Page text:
When you look at that Week 1 game against Colorado, in light of how they have done, does that ...
That was TCU head coach Sonny Dykes’ answer to a question that wasn’t even finished.
“It doesn’t sit any better,” he said Tuesday. “If they went 12-0, it wouldn’t sit any better.”
Actually, an undefeated Colorado may make TCU’s Week 1 loss to the Buffaloes worse.
We are three weeks into the college football season, and currently TCU is heading towards becoming the answer to the future trivia question, “What team did Nobel Prize winner and College Football Hall of Fame coach Deion Sanders defeat in his first win as an FBS coach?”
Three weeks ago, what was immediately graded as a horrible home defeat to an unranked opponent is fast becoming more tolerable. A little.
Depends on who you are.
Inside the TCU locker room and coaches’ offices, that CU loss stings. Across America, losing to Colorado is no longer a source of shame, humiliation and embarrassment.
TCU’s home loss to Colorado is one of those games both the players and the staff will bemoan for the remainder of the season.
“We just didn’t play well. That’s the thing,” Dykes said. “It’s not any will or lack of respect towards Colorado. They have done a great job. The come back they had Saturday (against Colorado State) shows a lot of grit.”
One detail you will notice about Dykes when it comes to Colorado and Deion Sanders — the TCU coach is careful and flattering, to a fault, with his choice of words when he speaks about Deion.
Colorado coach Deion Sanders is rapidly becoming a flammable, DO NOT TOUCH subject.
If you don’t have anything incredible to say about Deion and his program, you run the risk of being labeled something that has nothing to do with the intent.
That’s the world we live in, and Dykes has wisely walked around anything that could be remotely misconstrued as anything other than Deion Sanders is in the discussion as the most significant contributor to the game of football since Walter Camp, and the greatest humanitarian since Gandhi.
Whatever you think about Deion, the impact he is making in Boulder and at the University of Colorado is significant.
Beyond his mouth, personality and fashion sense, his football team is pretty “darn good,” and a threat. Not a threat to win the Pac-12 or national title just yet, but it’s impossible to look at Colorado football and view them as anything other than a program ascending.
Unlike for the previous decade or so, there is no shame in losing to Colorado.
And, for TCU, its game against the Buffaloes will both annoy, and maybe haunt, them for the rest of the year.
Twice TCU had four-point leads in the fourth quarter only to lose both in a 48-45 defeat.
Earlier in the game, TCU had the ball inside Colorado’s 10-yard line only to throw interceptions both times. Kicker Griffin Kell, who never misses, missed a 43-yard field goal.
Down three points with 4:20 remaining in the game, TCU reached the Colorado 44-yard line for a 1st-and-10. TCU never registered another first down, which kicked off Deion’s silly “Do you believe?” press conference.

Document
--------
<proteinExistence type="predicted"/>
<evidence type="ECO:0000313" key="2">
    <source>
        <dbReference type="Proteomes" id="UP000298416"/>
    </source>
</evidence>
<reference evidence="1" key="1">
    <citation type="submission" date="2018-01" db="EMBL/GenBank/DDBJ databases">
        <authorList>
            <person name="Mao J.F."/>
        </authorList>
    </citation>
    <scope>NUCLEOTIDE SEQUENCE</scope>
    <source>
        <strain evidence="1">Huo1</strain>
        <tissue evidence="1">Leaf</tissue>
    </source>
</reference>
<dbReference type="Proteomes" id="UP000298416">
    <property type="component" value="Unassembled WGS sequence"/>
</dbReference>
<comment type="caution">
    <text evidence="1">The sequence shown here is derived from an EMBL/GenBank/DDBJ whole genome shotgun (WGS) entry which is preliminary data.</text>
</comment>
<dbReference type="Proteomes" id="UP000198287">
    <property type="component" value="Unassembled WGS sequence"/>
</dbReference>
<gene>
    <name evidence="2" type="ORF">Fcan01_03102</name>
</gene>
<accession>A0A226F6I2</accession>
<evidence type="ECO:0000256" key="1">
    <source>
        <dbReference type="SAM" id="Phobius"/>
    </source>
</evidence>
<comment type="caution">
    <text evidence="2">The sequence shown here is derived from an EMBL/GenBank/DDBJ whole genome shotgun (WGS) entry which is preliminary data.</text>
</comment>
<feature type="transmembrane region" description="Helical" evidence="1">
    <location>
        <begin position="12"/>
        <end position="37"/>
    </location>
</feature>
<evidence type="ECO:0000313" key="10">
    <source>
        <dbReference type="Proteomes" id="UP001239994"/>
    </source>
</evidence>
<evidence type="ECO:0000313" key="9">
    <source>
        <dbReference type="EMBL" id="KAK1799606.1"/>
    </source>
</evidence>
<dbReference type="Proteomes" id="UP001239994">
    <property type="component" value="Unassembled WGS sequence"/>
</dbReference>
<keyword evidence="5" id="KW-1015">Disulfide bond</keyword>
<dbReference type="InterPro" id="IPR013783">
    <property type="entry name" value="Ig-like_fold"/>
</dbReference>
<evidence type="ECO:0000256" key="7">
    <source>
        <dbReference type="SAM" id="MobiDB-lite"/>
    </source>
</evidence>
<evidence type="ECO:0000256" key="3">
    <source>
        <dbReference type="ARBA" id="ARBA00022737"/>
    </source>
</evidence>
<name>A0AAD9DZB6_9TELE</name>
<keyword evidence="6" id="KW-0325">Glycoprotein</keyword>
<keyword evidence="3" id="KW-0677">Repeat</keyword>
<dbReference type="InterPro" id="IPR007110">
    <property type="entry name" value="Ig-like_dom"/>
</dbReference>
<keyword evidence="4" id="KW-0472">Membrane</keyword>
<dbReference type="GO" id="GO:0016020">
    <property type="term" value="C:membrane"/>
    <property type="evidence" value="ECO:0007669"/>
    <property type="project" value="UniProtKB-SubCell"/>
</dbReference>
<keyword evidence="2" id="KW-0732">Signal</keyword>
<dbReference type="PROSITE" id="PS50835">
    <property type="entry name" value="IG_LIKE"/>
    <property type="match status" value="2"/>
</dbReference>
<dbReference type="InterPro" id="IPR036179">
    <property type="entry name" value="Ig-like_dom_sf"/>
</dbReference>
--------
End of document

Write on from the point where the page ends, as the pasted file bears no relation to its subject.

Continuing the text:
If you are Dykes, a 3-point loss to Deion’s Colorado Buffaloes stings just as much as a 3-point loss to Texas, or Oklahoma.
A 3-point loss is one of those games a coach, or player, feels they should win.
“We didn’t play well and that was what I was disappointed in,” Dykes said. “It has nothing to do with them. Just wish we had played better.”
Outside of TCU’s football offices, the more Colorado wins, the more TCU “wins.”
Colorado is currently ranked 19th in the country, and the most interesting college football team since ... TCU last year.
Deion makes Colorado interesting in a way few college football programs have ever experienced previously.
When TCU hosted Colorado in Week 1 on Sept. 2 at Amon G. Carter Stadium, no one could have had any clue how good, or bad, the Buffaloes would be in Deion’s first game as their coach.
He had flipped nearly the entire roster, and brought a handful of players from his previous school, Jackson State, who were always major Power 5 talents.
There was no way to know what Colorado was going to be, good, bad, terrible or great. As accurate as Vegas’ odds makers are in setting point spreads, its 21-point line for TCU to defeat Colorado was a blind guess.
By the end of the game, it was evident that the four most talented players on the field were all Buffaloes, defensive back Travis Hunter, quarterback Shedeur Sanders, receiver Jimmy Horn Jr. and running back Dylan Edwards.
The first three are first-year transfers; Edwards was a highly graded recruit who flipped to Colorado late in the process.
When TCU signed a contract to play a home-and-home series with Colorado, there was no way to know any of this was coming. That deal was signed in March of 2015.
TCU’s head coach was Gary Patterson. Sonny Dykes was the head coach at California. Deion Sanders was the head coach at something called the Triple A Academy.
The transfer portal didn’t exist. College players still had to be paid under the table. TCU was a top-10 program, and Colorado was awful.
It’s 2023, and the world keeps changing.
TCU is coming off a season where it reached the national title game, Deion is here, and now there is no shame in losing to Colorado.
Doesn’t mean that it sits well with Sonny Dykes.